Prince's Unreleased Material—How to Treat the Artist's Legacy

An Interview with Prince's Audio Engineer Dr. Susan Rogers, Part 3

Artist Stories  | 

This is the third part of a three-part series. Read Part 1 here and Part 2 here.

susanrogers

In this third and last post of a three-part series of interviews with Dr. Susan Rogers, Prince’s long-time audio engineer shares her thoughts on the artist’s unreleased archives.

Following up on her immense success as an engineer, producer, and mixer, Dr. Rogers has carved out an equally impressive name for herself in the academic and research communities. She holds a doctorate in Cognitive Psychology from McGill University (2010). Her research focuses on auditory memory and the influence of musical training on auditory development. She is also an Associate Professor at the Berklee College of Music, where she teaches music cognition, psychoacoustics, and record production, and is also the director of the Berklee Music Perception and Cognition Laboratory.


What to do with Prince’s unreleased material

“When Prince passed away, he left a lot of unreleased material, material the public has never heard. The question being debated is what to do with that material. What should happen with it? I got an impassioned letter written on behalf of a group of fans who are arguing in favor that Prince’s material should be curated and preserved. People should not make any money on it—we should consider it like a museum. They think of it that way, preserving his legacy in that way.”

“Other members of his former band and colleagues that he’s worked with are being extremely protective of the material. They don’t want to release outtakes and stuff that Prince never intended to have heard. Other people say release it all. ‘He’s gone and he won’t know.’”

“What he belongs to now, what his music belongs to now, is scholars, historians, and fans. He is no longer alive to benefit from the release of his recordings. His next of kin already have as much money as they’re ever gonna need. His label doesn’t need to make any more money off of him. The only people who need his material would be scholars and historians and fans. People who would say, ‘Oh my god, there’s an unreleased Prince song!’ Just like one would say, ‘Oh my god, there’s unreleased Beatles’ material,’ or Led Zeppelin or whomever.”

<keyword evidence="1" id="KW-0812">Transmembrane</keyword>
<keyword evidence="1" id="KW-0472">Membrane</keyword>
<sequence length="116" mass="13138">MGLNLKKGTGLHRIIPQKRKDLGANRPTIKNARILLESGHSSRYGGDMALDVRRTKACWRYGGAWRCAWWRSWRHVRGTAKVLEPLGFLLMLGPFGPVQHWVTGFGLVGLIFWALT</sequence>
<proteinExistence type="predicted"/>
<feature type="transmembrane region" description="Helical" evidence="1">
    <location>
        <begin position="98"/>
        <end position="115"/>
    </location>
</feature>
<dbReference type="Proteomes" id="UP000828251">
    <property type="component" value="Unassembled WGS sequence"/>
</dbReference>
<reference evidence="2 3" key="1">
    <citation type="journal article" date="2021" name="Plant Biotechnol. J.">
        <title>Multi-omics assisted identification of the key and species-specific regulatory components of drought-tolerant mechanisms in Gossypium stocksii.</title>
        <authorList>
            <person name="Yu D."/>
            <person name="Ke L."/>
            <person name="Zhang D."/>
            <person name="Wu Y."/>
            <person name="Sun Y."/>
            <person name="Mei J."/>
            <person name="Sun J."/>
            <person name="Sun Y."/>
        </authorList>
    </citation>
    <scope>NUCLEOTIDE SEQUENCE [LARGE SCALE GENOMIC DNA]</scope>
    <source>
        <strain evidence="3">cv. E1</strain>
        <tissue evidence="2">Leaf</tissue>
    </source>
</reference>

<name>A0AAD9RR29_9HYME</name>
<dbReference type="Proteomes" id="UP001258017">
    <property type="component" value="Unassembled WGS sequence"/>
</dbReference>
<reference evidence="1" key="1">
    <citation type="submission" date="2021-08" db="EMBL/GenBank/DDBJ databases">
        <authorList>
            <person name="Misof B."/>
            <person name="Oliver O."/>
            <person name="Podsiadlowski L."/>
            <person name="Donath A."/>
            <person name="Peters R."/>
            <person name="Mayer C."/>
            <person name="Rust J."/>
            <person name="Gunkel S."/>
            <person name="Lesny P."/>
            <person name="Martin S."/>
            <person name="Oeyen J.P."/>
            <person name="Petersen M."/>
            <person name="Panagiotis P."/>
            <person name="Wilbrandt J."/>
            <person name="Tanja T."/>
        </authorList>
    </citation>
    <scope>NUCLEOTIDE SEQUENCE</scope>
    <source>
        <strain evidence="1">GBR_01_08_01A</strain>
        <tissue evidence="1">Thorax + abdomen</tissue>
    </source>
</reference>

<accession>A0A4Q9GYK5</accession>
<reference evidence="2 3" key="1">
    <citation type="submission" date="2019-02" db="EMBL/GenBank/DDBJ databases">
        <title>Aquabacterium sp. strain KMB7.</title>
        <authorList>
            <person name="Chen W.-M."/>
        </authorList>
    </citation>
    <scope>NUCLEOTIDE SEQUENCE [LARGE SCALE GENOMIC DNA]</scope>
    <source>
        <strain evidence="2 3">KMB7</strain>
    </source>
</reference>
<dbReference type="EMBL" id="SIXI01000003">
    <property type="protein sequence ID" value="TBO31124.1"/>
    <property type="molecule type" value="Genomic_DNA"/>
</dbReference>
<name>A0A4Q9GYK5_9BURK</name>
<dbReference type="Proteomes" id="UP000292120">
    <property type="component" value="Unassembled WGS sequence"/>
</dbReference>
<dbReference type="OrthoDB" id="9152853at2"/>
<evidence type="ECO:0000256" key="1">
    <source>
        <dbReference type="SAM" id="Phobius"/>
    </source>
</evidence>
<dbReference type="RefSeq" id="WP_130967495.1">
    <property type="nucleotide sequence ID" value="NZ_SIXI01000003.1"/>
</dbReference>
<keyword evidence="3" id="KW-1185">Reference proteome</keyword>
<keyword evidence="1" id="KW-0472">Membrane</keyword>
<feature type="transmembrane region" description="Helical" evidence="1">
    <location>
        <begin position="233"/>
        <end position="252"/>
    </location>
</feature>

The Paisley Park dilemma—How to treat an artist’s legacy

“A question for any of us that work in music, is what should happen to an artist’s recorded legacy after they’ve moved on—especially now in the digital era. In the past, tape was expensive, so you’d have to have your mind made up before you hit record, but now in the digital era, there’s going to  be a lot of unreleased material from artists who are undoubtedly going to become very influential and very successful.”

“Prince never demoed a thing. There was no such thing as a demo. If we were going to record we meant business, and we made records with the intention of releasing them. But there was some material that either didn’t serve his vision or was exactly what he wanted to say. Then he’d write a song right after and would say the same thing only better. As with all artists, sometimes a song comes out like a sneeze. It’s something you want to get out, but it’s not something you want to share. There were plenty of those.”

“Artists write songs to solve a problem for themselves but not necessarily to share. Music is just a portion of your life, and the music you release is just a portion of the music of your life. You select what to share to convey who you are at the time. But after you cease to be, does this concept of who you were need to be preserved? That’s the rhetorical question that is being debated between I and my colleagues, former Prince colleagues.”


Release it all

“The way I feel about the argument is I say release everything. Release it all, release it all. Music doesn’t exist unless it’s heard! It doesn’t exist. A box of tape, rearranging electrons on a hard drive, it’s nothing. If a tree falls in the forest and there are no ears to hear it, it didn’t make a sound. It moved air molecules, but it didn’t make a sound because there was nothing to receive it. So it only exists when it’s received. I say release it all and have fun—historians and scholars and fans. Have fun. Then the next Prince out there in the future can listen to early works and go, ‘Ah, I see what he was thinking.’”

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